At The Flower Farm, we’re all about the joy and beauty of locally grown, fresh-picked flowers. But we also have a soft spot for dried flowers too. So, to preserve the memory of a meaningful floral gift, or a ‘just because’ bouquet of blooms, why not press them.
Pressing flowers is a simple and fun DIY activity that will preserve both the beauty and memory of your beautiful blooms.
Pressed flowers – what are they?
Pressed flowers are blooms that have been dried and pressed flat in some way. This process preserves them for their beauty, as a memento or as botanical specimens. Pressing flowers is an art form that can be traced back to ancient civilisations. In Japan, this art form, developed in the 16th century, was known as Oshibana, and was the practice of creating large pictures using pressed flowers.
As trade with Japan increased in the mid-1800s, pressing flowers – usually between the pages of books – then became a common and fashionable pastime in Victorian England and other western countries. Today small flower presses can be bought to continue the practice, preserve your memories or create beautiful works of art.
Which flowers are best for pressing
Pretty much any flowers can be pressed. But to get the best results, there are a few things to keep in mind. Flowers to be pressed should:
Be freshly bloomed. This will ensure your pressed flowers will be as colourfully authentic as possible.
Be partially dry. Flowers free from moisture will give you the best results. This is easy to control if you’re pressing flowers straight from a vase. But if you’re picking flowers from the garden to press, be sure that they are free from any early morning dew.
Be unblemished. Any blemishes on the petals can discolour when pressed.
- Have a flat bud and a single layer of petals. This flower form will hold its shape better when pressed (and flowers with a round bud tend to hold moisture). These include daisies, pansies, geraniums, zinnias and delphiniums.
How to press flowers – the process
As pressing flowers involves drying, flattening and the preservation of petals and leaves, the process is important. Successful pressing removes light and moisture from the flowers, which helps to preserve their natural colour, shape and beauty.
To press flowers, you can use a book or iron, but at The Flower Farm, we love the even, true-to-life results from using a wooden flower press.
A wooden flower press is made from two pieces of wood that are tightened together using wingnuts. The press works by evenly pressing the flower layer together and excluding light and removing moisture over a period of time, usually two to four weeks.
We love our range of Sow’n’Sow presses. They are hand-crafted in Australia and feature engraved botanical illustrations on the pressing boards. Made from hard-wearing materials, the presses ensure stable, even pressure and long-term use.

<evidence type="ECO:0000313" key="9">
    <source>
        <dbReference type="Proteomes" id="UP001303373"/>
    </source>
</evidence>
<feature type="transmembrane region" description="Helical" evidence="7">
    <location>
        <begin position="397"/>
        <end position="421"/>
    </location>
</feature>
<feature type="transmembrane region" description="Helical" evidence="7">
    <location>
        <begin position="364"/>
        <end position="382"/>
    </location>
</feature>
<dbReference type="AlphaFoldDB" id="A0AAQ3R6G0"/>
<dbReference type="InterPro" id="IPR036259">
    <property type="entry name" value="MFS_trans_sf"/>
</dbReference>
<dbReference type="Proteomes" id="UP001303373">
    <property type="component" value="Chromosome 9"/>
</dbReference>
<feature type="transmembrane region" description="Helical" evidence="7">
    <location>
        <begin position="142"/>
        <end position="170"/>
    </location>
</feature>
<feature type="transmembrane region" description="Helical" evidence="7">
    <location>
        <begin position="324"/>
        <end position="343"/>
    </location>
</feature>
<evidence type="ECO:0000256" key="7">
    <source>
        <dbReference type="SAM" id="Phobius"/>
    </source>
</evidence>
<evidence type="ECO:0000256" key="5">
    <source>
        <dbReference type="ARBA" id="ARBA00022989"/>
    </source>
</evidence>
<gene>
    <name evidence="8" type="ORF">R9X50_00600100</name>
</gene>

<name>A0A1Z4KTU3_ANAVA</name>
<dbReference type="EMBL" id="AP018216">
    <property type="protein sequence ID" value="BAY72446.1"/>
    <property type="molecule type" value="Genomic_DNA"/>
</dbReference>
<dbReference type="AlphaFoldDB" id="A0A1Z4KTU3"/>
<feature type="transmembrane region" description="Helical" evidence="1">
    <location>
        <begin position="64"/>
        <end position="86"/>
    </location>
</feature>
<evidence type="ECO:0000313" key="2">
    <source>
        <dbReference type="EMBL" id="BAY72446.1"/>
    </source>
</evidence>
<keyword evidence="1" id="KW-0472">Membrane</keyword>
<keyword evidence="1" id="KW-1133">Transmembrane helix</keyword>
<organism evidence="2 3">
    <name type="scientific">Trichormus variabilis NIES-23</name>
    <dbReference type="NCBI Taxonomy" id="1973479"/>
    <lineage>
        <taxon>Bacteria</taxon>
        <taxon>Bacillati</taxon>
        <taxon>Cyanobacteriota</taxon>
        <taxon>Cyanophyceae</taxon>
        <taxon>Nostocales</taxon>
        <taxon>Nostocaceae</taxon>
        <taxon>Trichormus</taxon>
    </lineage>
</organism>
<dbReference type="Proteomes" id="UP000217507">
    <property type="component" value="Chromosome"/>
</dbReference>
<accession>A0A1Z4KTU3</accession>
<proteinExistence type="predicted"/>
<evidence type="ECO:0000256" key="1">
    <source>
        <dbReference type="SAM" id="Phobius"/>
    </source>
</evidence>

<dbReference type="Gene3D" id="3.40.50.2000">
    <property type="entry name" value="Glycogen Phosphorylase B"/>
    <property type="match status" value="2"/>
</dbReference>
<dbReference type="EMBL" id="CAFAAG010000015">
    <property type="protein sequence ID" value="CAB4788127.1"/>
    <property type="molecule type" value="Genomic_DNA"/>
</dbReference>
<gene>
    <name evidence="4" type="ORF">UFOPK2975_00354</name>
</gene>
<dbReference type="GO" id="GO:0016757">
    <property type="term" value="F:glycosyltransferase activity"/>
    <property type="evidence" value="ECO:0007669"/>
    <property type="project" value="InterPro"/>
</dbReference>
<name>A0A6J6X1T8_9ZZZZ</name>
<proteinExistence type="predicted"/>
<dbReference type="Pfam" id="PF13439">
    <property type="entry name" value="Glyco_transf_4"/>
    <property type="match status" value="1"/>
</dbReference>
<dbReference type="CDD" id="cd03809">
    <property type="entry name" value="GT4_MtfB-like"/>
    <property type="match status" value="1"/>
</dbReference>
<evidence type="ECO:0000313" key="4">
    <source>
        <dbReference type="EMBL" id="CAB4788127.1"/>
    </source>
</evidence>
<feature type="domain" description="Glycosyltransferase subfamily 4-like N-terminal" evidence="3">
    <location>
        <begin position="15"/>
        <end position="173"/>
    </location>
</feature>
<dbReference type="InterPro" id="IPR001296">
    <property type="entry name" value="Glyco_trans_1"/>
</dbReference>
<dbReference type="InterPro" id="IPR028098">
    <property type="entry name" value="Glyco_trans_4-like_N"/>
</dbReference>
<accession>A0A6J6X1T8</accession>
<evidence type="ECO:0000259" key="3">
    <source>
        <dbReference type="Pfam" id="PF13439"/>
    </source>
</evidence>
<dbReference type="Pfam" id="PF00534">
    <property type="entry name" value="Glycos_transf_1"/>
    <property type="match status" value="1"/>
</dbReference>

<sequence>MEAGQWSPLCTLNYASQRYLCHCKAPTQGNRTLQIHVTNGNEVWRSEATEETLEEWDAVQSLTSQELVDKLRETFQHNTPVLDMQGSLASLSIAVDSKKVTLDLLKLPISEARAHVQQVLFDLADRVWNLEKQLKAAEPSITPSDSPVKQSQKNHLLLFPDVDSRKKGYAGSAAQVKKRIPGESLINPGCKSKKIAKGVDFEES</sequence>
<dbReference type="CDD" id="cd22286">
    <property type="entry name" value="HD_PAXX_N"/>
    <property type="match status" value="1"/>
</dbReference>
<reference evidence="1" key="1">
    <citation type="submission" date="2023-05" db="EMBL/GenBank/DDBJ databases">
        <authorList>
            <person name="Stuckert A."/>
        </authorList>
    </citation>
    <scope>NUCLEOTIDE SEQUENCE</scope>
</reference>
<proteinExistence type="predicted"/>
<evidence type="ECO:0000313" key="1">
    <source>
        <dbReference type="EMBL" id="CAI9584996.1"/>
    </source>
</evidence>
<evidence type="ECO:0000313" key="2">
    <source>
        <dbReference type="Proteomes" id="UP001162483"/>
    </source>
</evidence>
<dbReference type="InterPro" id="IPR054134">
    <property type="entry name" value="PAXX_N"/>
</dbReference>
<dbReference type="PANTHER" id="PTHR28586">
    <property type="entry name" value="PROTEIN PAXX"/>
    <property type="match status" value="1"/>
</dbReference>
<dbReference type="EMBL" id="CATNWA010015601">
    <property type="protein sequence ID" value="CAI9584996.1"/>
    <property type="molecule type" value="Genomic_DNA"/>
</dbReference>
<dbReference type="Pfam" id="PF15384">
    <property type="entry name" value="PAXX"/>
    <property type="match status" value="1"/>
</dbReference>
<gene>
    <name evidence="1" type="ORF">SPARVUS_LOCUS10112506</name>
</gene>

How to press flowers using a wooden press
- Start with flowers that are:
- Freshly picked, partially dry, unblemished and have a flat bud.
- Trimmed, including removing the stem or any part of the flower you do not wish to press.
Take two sheets of clean, absorbent paper. Craft paper or drawing paper from an art supplies shop is ideal. Place one sheet of paper on the cardboard (which is provided with the Sow’n’Sow press).
Note that using paper with the cardboard isn’t strictly necessary and you will achieve beautiful results without it. But the added layer of paper will help draw moisture from the blooms and keep the cardboard clean. This means your cardboard will last for many years.
Lay your dry, trimmed blooms on top of one layer of papered cardboard. Fit as many flowers into the available space as you can, but make sure that none of the petals or leaves overlap. This way they don’t stick together while being pressed.
Carefully place this flower layer on top of the bottom half of the wooden press.
Carefully place the other papered cardboard on top of your flowers, followed by the top pressing board. Screw the wingnuts firmly into place, pushing down on the press if you need to. Take care that the press isn’t screwed tightly together – just firmly.
- Put your flower press in a cool, dry place for at least two weeks. Unscrew the wingnuts after two weeks to look at your flowers. If they aren’t completely dry, screw the press back together and leave it for another week or two.
Flower Press Experts
We love to be surrounded by fresh, beautiful blooms each day of the year. To preserve the memory of your own beautiful blooms, why not give flower pressing a try. We hope this post has helped you to understand the process and encourages you to give this art form a try.